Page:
HomeBehavior & trainingWhy Is My Dog Peeing Everywhere?

Why Is My Dog Peeing Everywhere?

by Adopt a Pet, | January 11, 2024

Why Is My Dog Peeing Everywhere?

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Some reasons your dog may be peeing everywhere include medical conditions, improper training, fear, or infrequent walks. If the pet is a puppy or a dog that is new to your home, you’ll need to exercise some patience as some dogs take longer to train than others. If a housebroken pet has started peeing everywhere, you’ll need to try to pinpoint a reason.

Common Reasons For Inappropriate Urination 

Once your dog is properly housebroken, he shouldn’t start urinating in the house unless there is an underlying reason. These may include:

Medical Conditions

This is a common cause of a trained dog to start peeing throughout the house. Medical conditions that can cause this behavior include urinary tract infections, kidney issues, bladder stones, diabetes, and certain injuries. In many cases, dogs will show no other symptoms, so you should make a vet appointment as soon as you notice that the dog is urinating in the house.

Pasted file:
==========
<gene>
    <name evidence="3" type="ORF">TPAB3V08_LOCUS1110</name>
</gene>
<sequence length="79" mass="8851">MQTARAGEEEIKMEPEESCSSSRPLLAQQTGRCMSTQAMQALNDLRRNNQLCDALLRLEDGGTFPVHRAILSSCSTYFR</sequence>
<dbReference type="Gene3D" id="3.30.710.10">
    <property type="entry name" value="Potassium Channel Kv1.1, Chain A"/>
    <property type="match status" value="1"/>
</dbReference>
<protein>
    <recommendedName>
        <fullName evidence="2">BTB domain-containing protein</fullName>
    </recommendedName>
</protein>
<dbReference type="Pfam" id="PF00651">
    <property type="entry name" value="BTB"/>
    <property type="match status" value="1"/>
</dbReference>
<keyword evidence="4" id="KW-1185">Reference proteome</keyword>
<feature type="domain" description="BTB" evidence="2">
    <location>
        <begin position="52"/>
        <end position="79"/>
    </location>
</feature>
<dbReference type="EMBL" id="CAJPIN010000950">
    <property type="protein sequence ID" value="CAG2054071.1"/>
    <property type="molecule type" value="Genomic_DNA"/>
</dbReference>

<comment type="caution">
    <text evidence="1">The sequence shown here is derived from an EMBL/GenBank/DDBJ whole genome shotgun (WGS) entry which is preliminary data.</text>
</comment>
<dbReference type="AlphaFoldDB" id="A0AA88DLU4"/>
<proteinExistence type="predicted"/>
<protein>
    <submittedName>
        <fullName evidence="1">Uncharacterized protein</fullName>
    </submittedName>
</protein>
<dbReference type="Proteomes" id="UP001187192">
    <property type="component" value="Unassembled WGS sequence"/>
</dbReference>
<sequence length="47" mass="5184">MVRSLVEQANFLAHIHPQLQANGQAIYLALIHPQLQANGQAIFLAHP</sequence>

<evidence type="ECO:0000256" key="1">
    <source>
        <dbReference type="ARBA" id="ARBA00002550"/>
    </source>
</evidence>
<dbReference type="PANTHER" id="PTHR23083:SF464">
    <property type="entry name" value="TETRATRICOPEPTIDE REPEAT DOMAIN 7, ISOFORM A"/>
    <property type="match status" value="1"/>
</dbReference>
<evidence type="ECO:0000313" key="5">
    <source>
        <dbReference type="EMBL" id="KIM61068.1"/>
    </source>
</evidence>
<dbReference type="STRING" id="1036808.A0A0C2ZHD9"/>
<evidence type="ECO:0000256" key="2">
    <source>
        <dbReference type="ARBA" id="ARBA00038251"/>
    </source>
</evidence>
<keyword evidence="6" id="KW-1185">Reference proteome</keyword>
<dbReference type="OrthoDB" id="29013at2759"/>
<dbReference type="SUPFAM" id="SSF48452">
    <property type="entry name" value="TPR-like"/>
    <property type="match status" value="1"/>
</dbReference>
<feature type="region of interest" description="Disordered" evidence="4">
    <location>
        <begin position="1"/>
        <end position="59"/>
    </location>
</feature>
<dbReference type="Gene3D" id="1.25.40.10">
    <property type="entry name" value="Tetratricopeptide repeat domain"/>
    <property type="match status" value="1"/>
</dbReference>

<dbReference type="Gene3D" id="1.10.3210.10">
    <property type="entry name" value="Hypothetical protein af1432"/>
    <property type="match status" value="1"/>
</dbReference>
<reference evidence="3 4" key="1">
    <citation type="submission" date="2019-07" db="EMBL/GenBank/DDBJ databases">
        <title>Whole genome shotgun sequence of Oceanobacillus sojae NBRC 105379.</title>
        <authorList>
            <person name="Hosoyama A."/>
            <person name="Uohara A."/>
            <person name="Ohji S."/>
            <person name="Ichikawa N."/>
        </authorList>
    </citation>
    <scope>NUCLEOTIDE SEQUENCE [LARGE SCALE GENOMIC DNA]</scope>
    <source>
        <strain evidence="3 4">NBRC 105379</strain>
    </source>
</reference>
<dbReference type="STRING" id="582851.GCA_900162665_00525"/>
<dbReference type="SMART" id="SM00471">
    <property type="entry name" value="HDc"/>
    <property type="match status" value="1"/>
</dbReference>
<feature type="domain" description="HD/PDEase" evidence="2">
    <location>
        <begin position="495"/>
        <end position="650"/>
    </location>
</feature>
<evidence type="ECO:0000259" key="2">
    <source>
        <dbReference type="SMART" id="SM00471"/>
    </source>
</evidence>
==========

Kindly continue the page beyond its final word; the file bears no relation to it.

This is most common in puppies, but it can occur at any age. If someone startles the dog, reaches for, or scolds the dog, he may urinate out of fear or to show his submission.


You can recognize marking as it tends to be very small amounts of urine in certain places. Spaying or neutering can help, and the earlier you fix your pet, the less likely they are to mark.

Infrequent Walks

An easy-to-fix issue is that your dog simply isn’t being let out enough. If you’re gone for 8+ hours a day, your dog may not always be able to hold it until you return home. If putting in a doggy door is not a feasible solution, consider hiring a dog walker to stop by each day.

Until you can figure out and address the reason, you’ll want to be sure to use an enzymatic cleaner to fully eliminate the odor left behind by the urine. If you don’t, the dog will be attracted to urinate in that spot again—as may other of your household pets.

The good news is that the behavior can usually be successfully addressed either by the owner, the vet, or, in some cases, an animal behaviorist. 

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